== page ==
The aftermath of the Coronavirus pandemic and the cost of living crisis made life tough for artists and fans. Yet 2023 saw the rock and metal scenes hit back in defiance, with acolytes flocking to shows and the underground crackling with creativity.
Some heavyweights returned, others bowed out. But there was a constant stream of high grade rock and metal to indulge in this year.  
So grab a beer or a brew, and check out 40-21 in Rushonrock’s best albums of 2023…

40. Terminalist – The Crisis as Condition (Indisciplinarian)

Danish/American ‘hyperthrash’ unit Terminalist dropped some technical ecstasy on their second opus.

And it was one hell of a rush.

The band lashed out with cerebral thrash metal that fired up the synapses and rode the psychic wave of bands like Voivod and Confessor.

From Mutating Fractures’ florescent, proggy forays to Last Remains’ ice-waste atmospherics, The Crisis as Condition was a feast for thrashers hungry for a new fix. Rich Holmes

Explore our Best Thrash Metal Albums of 2023 here.

39. Jim Kirkpatrick — Dead Man Walking (US One/Proper Distribution)

FM’s riffmeister general took time out from the day job to drop a record rich in blues, Americana, country and Southern rock.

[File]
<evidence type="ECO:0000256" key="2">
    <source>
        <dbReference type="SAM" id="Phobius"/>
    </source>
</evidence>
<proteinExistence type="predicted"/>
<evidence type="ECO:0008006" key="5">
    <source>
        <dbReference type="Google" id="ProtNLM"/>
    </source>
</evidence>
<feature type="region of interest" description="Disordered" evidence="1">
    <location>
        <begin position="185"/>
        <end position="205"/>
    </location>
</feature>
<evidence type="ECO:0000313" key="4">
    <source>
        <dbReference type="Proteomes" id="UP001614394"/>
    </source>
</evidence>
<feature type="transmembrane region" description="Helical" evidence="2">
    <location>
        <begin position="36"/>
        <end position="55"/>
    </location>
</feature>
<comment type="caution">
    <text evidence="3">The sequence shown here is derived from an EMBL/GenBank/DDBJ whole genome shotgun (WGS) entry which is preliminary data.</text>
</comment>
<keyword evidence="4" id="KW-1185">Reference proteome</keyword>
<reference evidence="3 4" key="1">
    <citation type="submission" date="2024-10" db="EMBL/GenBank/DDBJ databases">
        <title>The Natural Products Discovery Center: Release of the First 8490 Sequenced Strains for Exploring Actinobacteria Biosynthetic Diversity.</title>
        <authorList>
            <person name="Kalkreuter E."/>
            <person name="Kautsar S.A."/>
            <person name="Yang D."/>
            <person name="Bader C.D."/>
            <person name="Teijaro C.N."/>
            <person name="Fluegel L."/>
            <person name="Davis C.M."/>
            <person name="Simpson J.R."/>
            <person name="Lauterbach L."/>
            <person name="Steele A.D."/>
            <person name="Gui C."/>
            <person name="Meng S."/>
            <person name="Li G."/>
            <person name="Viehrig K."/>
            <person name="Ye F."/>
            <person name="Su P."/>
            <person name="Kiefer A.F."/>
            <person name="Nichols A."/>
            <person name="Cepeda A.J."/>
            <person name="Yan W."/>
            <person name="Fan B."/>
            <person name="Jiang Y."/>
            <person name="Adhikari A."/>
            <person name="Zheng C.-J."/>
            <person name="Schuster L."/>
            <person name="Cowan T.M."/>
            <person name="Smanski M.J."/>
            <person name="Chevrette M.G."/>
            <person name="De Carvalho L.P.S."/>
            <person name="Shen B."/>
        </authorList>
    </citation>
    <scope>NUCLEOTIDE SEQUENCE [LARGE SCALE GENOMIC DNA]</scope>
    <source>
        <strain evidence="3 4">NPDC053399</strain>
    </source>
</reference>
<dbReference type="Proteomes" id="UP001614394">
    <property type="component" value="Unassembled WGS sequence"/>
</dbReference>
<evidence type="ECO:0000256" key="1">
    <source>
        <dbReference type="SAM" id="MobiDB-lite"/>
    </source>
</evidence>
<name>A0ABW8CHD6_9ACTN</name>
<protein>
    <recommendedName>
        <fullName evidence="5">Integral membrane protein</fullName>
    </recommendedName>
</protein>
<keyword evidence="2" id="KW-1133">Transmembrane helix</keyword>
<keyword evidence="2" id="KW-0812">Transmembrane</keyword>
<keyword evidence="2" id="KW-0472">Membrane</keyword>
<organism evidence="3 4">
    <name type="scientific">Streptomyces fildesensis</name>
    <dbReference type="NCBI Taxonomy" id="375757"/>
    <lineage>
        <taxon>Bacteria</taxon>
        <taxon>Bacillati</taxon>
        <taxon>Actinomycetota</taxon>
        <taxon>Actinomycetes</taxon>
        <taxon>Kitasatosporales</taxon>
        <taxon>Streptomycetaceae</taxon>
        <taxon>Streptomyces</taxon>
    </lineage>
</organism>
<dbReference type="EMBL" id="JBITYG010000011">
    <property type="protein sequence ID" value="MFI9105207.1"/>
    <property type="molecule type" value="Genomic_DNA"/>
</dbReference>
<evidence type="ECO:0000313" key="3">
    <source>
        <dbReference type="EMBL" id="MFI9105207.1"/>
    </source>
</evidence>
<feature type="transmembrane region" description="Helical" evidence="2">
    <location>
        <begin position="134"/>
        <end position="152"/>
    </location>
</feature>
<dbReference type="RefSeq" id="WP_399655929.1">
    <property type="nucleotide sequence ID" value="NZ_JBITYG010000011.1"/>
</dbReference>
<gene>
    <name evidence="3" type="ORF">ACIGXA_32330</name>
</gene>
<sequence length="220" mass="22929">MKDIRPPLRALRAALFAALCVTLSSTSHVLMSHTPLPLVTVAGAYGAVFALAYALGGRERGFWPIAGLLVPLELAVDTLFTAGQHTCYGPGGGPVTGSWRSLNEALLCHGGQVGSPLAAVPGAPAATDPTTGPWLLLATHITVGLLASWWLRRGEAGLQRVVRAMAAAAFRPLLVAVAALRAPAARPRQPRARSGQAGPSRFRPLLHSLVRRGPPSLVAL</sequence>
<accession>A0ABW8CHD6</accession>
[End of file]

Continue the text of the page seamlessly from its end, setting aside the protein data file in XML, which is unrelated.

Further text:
Kirkpatrick revelled in the opportunity to spread his wings and the late Bernie Marsden was one of a number of hired hands invited to up the creative ante.

Dead Man Walking took a circuitous route towards rock and roll perfection but it was well worth the journey. Simon Rushworth

Read the full review here.

38. Godthrymm – Distortions (Profound Lore)

A collective CV that boasts My Dying Bride, Anathema, Vallenfyre and Solstice should be a seal of quality.

And thankfully, Yorkshire gloom architects Godthrymm have lived up to their musical heritage.

They proved that on 2020’s Reflections… and they proved it once again on Distortions.

The arching, organic doom of opener As Titans set the tone for an album of deep sonic canyons and mist-soaked misery.

But there was beauty here too: Follow Me, for instance, saw supremely talented vocalists Hamish and Catherine Glencross combine over a twinkling dreamspace.